January 3, 2017
km traveled today: ferry to Picton (South Island), water taxi to Ship Cove (Start of Queen Charlotte Track); 3 km walked to Schoolhouse Bay Camp
total TA km: 1705
Our first day on the South Island! (Shep is still with his mom and girlfriend and will be until the eleventh, and took the ferry over a day before us).
We started the day in Wellington, though, waking up in our room at 7, packing quickly in ten minutes, and making our way through the gloomy drizzle (in a taxi) to the ferry terminal. The Interislander ferry takes people and cars across the Cook Strait in about three hours, and it is massive. We waited in a line outside for a bit in order to check our bags airplane style, which surprised us in the moment but in hindsight makes sense, and then made our way a couple stories up the side of the boat to the pedestrian entrance.
The inside was crowded and bustling and we found our way to some nice cushy reclining chairs with a port side view just before the boat left its dock. The ride itself was pretty lovely, on smooth seas and under overcast skies, and we took advantage of the time to look ahead at what awaited us (logistics as well as exciting natural beauty) on the South Island and do some napping.
At the terminal in Picton we grabbed our bags from the again airporty baggage claim and headed downtown to the grocery store to supply ourselves for three days on the Queen Charlotte Track.
At 1:30 the Beachcombers ‘mail ferry’ left to take us to Ship Cove, but along the way stopped at some houses only accessible by boat to deliver their mail. This ferry ride was where we started to see up close and personal the extraordinarily beautiful Marlborough Sounds, which are these arms of land (really the water in between the arms) extending North off the top of the island.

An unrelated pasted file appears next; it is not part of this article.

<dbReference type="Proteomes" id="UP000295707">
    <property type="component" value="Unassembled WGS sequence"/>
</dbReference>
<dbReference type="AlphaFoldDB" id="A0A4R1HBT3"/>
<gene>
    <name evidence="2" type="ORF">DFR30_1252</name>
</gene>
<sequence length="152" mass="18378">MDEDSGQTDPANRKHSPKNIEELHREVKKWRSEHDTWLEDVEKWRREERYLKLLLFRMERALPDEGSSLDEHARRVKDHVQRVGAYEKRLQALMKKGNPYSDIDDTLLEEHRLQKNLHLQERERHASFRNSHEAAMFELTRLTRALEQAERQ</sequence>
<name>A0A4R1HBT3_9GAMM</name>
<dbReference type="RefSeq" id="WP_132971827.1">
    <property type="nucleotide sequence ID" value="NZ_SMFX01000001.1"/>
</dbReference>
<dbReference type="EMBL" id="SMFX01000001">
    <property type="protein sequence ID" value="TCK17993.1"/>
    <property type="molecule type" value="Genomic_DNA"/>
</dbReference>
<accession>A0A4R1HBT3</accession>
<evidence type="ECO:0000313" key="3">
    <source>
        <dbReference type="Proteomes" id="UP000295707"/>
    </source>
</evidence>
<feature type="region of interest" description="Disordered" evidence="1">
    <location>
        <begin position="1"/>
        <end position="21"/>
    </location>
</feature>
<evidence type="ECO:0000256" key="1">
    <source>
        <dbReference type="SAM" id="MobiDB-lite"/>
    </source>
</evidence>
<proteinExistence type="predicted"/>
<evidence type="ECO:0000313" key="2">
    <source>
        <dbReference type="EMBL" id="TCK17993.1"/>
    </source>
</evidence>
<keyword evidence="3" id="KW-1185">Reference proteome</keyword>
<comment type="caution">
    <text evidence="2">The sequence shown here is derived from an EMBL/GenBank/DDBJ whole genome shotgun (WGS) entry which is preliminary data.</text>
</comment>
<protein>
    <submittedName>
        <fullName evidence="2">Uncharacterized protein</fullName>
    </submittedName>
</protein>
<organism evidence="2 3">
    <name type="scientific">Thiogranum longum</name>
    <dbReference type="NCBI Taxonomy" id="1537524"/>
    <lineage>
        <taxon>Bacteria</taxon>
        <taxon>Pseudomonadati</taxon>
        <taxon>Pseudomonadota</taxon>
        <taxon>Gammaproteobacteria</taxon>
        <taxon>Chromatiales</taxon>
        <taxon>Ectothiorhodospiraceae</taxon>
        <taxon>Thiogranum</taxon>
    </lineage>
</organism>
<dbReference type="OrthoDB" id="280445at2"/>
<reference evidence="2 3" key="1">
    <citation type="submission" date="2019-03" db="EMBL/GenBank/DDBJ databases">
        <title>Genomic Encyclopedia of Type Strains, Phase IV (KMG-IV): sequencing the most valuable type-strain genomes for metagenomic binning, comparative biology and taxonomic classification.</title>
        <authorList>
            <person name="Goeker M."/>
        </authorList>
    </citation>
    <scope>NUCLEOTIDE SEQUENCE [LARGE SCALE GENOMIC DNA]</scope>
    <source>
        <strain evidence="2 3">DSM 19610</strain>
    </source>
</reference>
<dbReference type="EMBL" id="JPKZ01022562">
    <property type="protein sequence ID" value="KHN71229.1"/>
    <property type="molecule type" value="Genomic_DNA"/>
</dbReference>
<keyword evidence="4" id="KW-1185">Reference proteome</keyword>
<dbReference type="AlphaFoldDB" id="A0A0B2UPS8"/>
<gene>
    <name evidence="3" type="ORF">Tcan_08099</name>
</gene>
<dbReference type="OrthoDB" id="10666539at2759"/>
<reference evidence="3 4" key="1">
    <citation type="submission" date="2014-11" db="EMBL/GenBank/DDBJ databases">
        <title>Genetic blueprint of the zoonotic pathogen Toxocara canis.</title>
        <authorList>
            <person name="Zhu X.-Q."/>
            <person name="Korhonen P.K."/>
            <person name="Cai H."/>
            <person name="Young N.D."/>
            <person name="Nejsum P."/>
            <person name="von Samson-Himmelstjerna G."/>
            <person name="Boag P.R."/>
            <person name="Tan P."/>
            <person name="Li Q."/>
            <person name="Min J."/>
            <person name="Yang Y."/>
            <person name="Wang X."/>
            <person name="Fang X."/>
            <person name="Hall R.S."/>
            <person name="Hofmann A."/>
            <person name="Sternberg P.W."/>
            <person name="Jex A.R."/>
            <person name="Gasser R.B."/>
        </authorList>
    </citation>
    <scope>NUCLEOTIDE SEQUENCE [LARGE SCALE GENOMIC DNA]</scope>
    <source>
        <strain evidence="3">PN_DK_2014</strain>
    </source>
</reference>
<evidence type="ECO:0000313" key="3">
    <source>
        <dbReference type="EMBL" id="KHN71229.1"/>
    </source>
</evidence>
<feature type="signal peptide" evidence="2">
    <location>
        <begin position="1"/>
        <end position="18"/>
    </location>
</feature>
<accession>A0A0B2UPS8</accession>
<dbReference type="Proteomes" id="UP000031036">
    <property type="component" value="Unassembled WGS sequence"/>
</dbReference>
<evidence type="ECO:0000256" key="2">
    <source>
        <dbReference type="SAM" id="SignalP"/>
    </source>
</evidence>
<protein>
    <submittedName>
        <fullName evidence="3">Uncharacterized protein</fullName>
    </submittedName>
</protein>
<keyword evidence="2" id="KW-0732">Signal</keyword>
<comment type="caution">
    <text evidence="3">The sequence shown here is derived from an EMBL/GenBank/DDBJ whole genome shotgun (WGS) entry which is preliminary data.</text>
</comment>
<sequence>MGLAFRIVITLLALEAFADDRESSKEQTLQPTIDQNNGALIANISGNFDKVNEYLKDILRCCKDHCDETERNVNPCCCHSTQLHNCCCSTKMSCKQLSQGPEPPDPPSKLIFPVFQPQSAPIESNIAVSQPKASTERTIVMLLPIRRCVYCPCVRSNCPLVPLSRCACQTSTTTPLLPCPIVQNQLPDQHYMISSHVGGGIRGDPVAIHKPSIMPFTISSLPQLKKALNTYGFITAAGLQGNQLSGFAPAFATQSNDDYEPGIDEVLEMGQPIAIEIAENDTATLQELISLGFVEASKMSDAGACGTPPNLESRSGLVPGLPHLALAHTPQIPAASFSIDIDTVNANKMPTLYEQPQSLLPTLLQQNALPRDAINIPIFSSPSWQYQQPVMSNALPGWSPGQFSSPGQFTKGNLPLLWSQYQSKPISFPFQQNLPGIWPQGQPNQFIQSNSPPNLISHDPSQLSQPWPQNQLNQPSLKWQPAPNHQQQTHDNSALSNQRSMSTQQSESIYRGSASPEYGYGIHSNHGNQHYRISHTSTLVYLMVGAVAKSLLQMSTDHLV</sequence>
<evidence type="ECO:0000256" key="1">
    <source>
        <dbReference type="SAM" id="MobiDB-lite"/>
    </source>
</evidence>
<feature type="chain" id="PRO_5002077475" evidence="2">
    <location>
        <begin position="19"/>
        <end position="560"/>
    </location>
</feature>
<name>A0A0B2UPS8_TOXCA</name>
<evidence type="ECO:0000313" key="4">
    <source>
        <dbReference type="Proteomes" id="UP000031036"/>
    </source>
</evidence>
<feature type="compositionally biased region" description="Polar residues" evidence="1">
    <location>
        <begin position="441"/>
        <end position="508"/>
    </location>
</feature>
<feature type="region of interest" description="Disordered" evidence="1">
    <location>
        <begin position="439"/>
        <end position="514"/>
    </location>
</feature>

We learned that a Sound is an ancient river valley which becomes flooded by the sea level rising or the land descending down to sea level, whereas a Fiord is carved out by glaciers – so these sounds are true sounds whereas Milford Sound and its companions down south are technically Fiords.
The Maori name for these Marlborough Sounds is Tōtaranui, because they are geographically reminiscent of a large (nui) Tōtara tree, if you consider the main channel the trunk and the sounds themselves the branches.
At the landing at Ship Cove we tragically forgot to get a picture at or of the plaque designating the Northern terminus of the South Island section of the TA – to compound that, I discovered both that one of my hiking poles got stuck collapsed over four days of unuse, and that I had lost my pair of hiking socks.
But not to wallow in the past’s tragedies we rebounded and pivoted our focus on enjoying the beauty and excitement of beginning the second Island. The track was right off the bat gorgeous, through untouched old growth and with spectacular views (usually, when it’s not opaquely foggy) down and around the beaches and tropical blue water. A short jaunt (4 km) to our campsite later, though, and the sun began to poke its head through the clouds and we rejoiced at the splendor of Schoolhouse Bay and Revelation Bay, ringed by low but sharp green hills and occupied by drifting picnicking sailboats.
It’s a pretty early night; the sun is setting and we are cozy in our bags listening to the murmur of a couple other hikers and the buzzing of the cicadas.